The Promise of Living

Loss, Life, and Living


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Imprint: Turning Stone Press
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"When you are sorrowful, look again in your heart, and you shall see that in truth you are weeping for that which has been your delight." ─Kahlil Gibran
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Book Details


202 Pages


5.5 x 8.5


Trade Paperback

Pub. Date





Red Wheel Weiser


George A. Goens, Ph.D. is a prominent author, dynamic leader, recognized educator, and featured speaker. George has worked with public and private sector organizations on leadership development, and assessment, and has presented seminars and workshops on leadership and educational reform for regional, state, and national organizations and for school districts across the country. He is the author of five books including Mastering School Reform, Getting the Most from Public Schools: A Parent's Guide, Soft Leadership for Hard Times, Leadership for Turbulent Times, and Letters on the Promise of Living. In addition, he has published over 60 articles in national and state periodicals. You can find George online at

In 2004, George Goens lost his daughter during the birth of his second grandchild. How does one respond to the simultaneous crash of life and death? In The Promise of Living: Loss, Life and Living, Goens wrestles with his conflicting emotions over the convergence of two very disparate events – one celebrating the beginning of life, one grieving the loss of another.

Goens begins his story at the expected date of his daughter Betsy’s birthing of her second child, Luke – his grandson. Goens’ joy slowly twists into panic, then horror when phone calls from his son reveal that the process has gone awry. Stricken by a rare complication, Betsy delivers a healthy baby but dies soon after the birth. Thus begins Goens’ journey of grief, anger and despair as he struggles to reconcile the paradox of his daughter’s premature passing juxtaposed to the developing life of his grandchildren, their family and his own life.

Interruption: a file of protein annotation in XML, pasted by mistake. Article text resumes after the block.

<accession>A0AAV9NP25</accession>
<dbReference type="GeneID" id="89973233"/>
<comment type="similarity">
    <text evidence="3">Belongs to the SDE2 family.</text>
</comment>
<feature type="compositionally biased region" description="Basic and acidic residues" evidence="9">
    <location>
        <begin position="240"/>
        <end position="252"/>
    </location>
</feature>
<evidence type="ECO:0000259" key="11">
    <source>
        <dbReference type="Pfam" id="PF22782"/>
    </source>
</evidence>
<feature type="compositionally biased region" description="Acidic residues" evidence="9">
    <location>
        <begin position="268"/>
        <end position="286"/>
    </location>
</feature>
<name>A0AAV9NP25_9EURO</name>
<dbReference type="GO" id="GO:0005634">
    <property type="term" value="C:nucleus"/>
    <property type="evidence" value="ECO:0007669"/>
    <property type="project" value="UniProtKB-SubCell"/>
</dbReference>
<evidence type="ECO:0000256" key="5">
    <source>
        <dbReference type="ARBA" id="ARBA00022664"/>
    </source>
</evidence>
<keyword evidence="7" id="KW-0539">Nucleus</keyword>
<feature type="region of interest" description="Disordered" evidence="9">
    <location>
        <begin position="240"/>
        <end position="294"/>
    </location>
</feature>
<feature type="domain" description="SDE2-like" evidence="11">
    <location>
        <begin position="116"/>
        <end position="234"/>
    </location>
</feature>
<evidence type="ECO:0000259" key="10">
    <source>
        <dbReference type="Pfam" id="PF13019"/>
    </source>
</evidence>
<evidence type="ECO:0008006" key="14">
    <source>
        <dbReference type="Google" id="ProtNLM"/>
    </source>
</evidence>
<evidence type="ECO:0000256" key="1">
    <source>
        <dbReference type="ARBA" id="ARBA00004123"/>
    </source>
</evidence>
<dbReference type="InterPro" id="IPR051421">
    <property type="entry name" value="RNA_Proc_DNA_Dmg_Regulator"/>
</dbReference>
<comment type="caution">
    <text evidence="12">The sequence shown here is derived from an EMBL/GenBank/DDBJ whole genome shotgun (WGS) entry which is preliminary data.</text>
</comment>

“Inexplicable events happen in life, many contrary to our belief in the natural order,” he writes in the book’s introduction. “Our rational plans and sense of equilibrium are upset. Chaos seems to reign in both our internal and external worlds.”

Goens re-examines his beliefs, his relationships, his perceptions, his values, his fears and his dreams of the future. He relives his close relationship with his daughter, his mid-life crisis that included a scandalizing affair costing him his marriage and job, and another shocking loss involving the shooting murder of a school principal in a district for which he served as superintendent. He wrestles with a grief many of his friends label as “excessive” and is humbled by his inability to take their advice and “move on.”

He comes to realize that, even while living in a community with family and friends, everyone must ultimately face loss alone in the quiet of their own hearts and souls.

“Life’s only script consists of birth and death,” Goens writes. “We fill in what comes between. . . .Whimsy and mystery, serendipity and surprise fill our lives. The clichéd story of a main character succumbing to tragedy, falling into a funk, having an epiphany, and seeing the light and then proceeding back into normalcy doesn’t really happen. . . . Finding peace takes time and is a creative process of small steps, plateaus, and setbacks,” he adds.

Woven throughout the book is Goens’ poetry, in equal measures stirring, contemplative, and inspiring, as exemplified in “Love and Sorrow”:

Love and sorrow are two sides of the same coin

One’s sorrow is in direct proportion to one’s

love for another when they are gone.

I am thinking of you in this time of unrelenting sorrow

in celebration of your beautiful and endearing life.

In spite of heart-wrenching circumstances, Goens and his family find a way to heal through acceptance and forgiveness, and he honors the life of his daughter by living his own to its full potential. Readers who have experienced their own devastating loss – or who are close to someone else who has – will find comfort, inspiration and wisdom in his story.

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"When you are sorrowful, look again in your heart, and you shall see that in truth you are weeping for that which has been your delight." ─Kahlil Gibran